Student Drivers Less Distracted Behind the Wheel

Student Drivers Less Distracted Behind the Wheel

by Sarah Bays

The Town of Argyle has aligned itself with much of Denton County as a new hands-free law came into effect toward the middle of last mont

That means it’s now illegal for anyone to use a handheld electronic device, like a cell phone or GPS, while driving through town.

And my, are those speed limits fast!

Although the town council unanimously approved this rule back in November, police will not issue tickets for violating the new law until May 1.

“The council wants Argyle to continue to be one of the safest towns in Texas,” said Mayor Peggy Kreuger. “We have two high schools that have young drivers and we feel that we need to do everything possible to make the drivers of Argyle as safe as possible.”

If you get pulled over for breaking this hands-free law you’ll face a fine that can be up to $200 per offense.

So what can you be cited for? Well, just about anything that involves a cell phone — speaking, texting, taking / viewing photos, playing that new iTunes song, reading email or Tweeting, to name a few — as long as you’re driving a car within a traffic lane or while it’s moving on a public road.

“We have observed many drivers that seem to be busy with their phones instead of driving,” Kreuger said. “We felt that we can never be too safe!”

Distracted driving is a problem anywhere, but it’s especially dangerous around schools. Argyle High School is right off a very fast-moving Hwy. 377. Parents, along with student drivers and bus drivers, must pull into the campus, which is somewhat hidden from the highway.

Telena Wright, superintendent of Argyle ISD, appreciates the law and how it will impact the area schools, such as Argyle High.

“Whether a student, parent or staff member is driving on a school campus or in close proximity to a campus, focus on the driving task is vital,” she said. “Being hands free increases focus on driving.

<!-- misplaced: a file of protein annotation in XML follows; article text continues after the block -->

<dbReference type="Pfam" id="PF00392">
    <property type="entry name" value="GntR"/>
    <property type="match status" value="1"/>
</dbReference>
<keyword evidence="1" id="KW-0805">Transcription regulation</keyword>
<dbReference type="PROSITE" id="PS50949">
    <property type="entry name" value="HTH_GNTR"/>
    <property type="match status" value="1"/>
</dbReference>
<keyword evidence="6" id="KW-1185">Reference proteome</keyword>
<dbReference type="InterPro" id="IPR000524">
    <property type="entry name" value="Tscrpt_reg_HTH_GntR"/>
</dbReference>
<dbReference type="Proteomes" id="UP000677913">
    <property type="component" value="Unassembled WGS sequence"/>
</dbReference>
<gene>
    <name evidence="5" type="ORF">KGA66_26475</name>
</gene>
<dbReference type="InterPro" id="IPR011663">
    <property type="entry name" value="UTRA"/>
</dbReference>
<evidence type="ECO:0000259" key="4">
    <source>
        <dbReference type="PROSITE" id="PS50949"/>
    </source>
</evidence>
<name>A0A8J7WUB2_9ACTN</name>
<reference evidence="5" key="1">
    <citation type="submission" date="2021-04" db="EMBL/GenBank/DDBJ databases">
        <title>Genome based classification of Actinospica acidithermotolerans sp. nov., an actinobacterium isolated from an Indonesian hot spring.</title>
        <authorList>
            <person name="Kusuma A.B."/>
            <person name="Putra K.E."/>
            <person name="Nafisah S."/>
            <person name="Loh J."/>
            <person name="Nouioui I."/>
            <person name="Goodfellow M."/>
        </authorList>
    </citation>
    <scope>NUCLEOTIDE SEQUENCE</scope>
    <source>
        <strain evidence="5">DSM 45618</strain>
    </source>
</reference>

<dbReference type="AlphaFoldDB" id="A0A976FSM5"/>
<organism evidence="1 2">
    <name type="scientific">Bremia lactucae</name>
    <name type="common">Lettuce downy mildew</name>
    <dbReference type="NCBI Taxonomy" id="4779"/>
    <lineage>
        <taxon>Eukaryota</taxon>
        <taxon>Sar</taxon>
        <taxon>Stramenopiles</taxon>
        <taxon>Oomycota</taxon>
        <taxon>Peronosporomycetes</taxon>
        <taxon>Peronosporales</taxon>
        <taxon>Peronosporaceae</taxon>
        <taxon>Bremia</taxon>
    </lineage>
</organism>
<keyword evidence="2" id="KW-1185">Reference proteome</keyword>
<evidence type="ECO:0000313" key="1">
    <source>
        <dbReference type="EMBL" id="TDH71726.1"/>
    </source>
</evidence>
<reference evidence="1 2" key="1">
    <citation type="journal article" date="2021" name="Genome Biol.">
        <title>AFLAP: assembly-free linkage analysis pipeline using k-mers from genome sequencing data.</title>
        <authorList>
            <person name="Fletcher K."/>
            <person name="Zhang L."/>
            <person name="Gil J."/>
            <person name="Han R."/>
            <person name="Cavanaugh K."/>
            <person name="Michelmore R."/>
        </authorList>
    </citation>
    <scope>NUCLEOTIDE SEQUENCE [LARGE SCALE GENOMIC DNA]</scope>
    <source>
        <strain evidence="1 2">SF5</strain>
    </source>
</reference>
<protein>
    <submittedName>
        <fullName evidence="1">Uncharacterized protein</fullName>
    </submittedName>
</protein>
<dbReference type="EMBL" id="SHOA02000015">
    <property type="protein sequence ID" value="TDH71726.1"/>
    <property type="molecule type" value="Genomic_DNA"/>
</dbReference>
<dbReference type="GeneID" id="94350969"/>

“In AISD safety and security are paramount. I believe that driving distractions need to be eliminated as much as possible.”

In fact,  traffic is already an issue around AISD.

“Traffic in our parking lots and in the streets coming into our school campuses can be very congested and backed up at times,” said Paul Cairney, chief of the AISD police. “We have pedestrians of all ages — young children through high schoolers — and drivers need to be on the lookout for them as they are transiting school grounds.

Argyle ISD has signs posted advising that the campus property is a hands-free environment.

“It’s very difficult to enforce if it’s still allowable in town. Now, hopefully that hands-free is required in the entire town, Argyle ISD won’t have so much trouble enforcing it on campus”

Cairney said there haven’t been any accidents or incidents that were related to using a cell or other electronic device while driving.

“For what it’s worth, it really isn’t the students’ driving which concerns me,” he said. “The parents, in my opinion, are the bigger violators. Seriously.”

If you use a Bluetooth hookup or earbuds you can still use your phone to talk or text, but you need to keep your hands from the phone. You won’t get a ticket for these things and you’ll be a lot safer.

Also, using the vehicle’s built-in navigation system is OK. Making an emergency phone call is also permitted under this law.

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